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Wednesday, April 18, 2007

MBA = Massively Brainwashed Arse

Is it just me, or does it seem like the whole IT supporting and enabling the business strategy has become more like business people talking about business things that have business implications, oh and go do something technologically impossible to satisfy the business stuff we just talked about in our business meeting. Without some tech savvy folks in the respected levels of business, companies are heading for IT disasters as they role out complex systems they have little understanding of and then outsource the management of those systems.

Take for example an effort to control costs in IT spending driven by haphazard user requests. The business solution is to sit the users down and get them to forecast their requirements for the year and then create a single IT budget. It sounds like a good solution; however, without some technical knowledge, the budget is a shot in the dark and the initial problem is not solved.

If your child asks for money for a bicycle do you just give him $500 to buy the bike? What if he buys a $100 bike and spends the other $400 on pot and while he's high riding his cheap bike, he crashes it into a tree and breaks it. He comes asking for money again to repair the bike because there was no initial accountability; no assumption of risk on his part that the bike he wanted to purchase was of sound quality and would work as advertised.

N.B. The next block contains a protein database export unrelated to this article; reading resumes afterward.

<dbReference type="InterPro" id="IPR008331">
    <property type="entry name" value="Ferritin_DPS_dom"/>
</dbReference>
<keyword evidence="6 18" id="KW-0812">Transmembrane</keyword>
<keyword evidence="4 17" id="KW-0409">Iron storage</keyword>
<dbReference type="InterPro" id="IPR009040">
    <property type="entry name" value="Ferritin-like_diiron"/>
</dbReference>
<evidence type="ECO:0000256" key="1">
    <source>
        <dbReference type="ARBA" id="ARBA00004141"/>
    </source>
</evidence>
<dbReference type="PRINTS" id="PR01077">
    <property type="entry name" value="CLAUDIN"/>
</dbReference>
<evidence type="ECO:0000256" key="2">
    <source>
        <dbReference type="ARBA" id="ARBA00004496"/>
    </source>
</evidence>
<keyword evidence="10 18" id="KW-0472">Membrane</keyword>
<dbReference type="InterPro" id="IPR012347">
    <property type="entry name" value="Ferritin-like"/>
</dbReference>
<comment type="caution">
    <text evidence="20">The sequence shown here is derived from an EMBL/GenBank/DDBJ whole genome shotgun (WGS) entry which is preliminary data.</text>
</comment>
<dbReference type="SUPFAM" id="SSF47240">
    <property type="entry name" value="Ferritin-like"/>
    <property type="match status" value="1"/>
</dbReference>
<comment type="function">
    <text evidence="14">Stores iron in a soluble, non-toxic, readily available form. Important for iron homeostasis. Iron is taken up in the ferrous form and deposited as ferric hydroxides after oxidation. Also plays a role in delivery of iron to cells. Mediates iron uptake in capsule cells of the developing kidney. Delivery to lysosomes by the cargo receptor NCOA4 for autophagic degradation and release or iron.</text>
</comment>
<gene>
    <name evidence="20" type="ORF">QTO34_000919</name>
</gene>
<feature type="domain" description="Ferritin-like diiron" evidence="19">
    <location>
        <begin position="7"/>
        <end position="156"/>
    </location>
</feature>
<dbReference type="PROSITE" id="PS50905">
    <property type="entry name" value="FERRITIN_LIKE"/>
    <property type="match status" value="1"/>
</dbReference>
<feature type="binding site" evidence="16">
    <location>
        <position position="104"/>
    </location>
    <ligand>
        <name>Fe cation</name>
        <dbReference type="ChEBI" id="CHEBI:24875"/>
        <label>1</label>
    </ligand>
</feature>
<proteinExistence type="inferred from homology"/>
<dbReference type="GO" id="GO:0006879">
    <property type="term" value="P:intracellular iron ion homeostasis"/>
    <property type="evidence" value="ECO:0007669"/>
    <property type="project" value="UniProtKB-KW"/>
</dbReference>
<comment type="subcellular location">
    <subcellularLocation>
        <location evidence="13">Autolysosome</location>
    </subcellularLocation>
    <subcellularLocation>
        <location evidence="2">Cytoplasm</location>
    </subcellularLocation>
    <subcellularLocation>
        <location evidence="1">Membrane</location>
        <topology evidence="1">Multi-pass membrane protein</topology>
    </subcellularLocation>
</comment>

Instead, use an approach that shares responsibility for financial and technical decisions throughout the stakeholders. Ask your son to do some research. He doesn't know anything about bikes, but of course, neither do you. However, when he gets a bike, you can teach him to ride it.

End users don't know the first thing about storage and network requirements, just as we in IT have no insight into the latest and greatest piece of specialized vendor software that the user must have to increase his department's productivity. Put the onus on the user to develop a plan by researching the vendors and preparing a proposal for the IT budget committee. Allow IT staff to flush out the technical details so a comprehensive plan (not a detailed design at this early phase) is developed so money can be intelligently and accurately assigned.

If a user has an IT budget request that simply demands an application rather than provides a 'plan' for adoption, the IT department needs to make a lot of assumptions on behalf of the requester and I believe that will end in a disappointed customer and a poorly implemented solution. Instead, if some of the due diligence - which I call planning (not design), but simple due diligence planning and research - were pushed back to the customer so they made an educated and informative presentation request to the IT budgeting process, the end product would more align with the end user's vision and ultimately be more supportable since the end user was a stakeholder from the onset.

As managers move more and more towards business and further away from technology, it seems they fail to realize that ultimately, technology drives all business. You don't need to know how to configure a router or deploy a Storage Area Network, but you better damn well know the application whose deployment you just authorized will require both.

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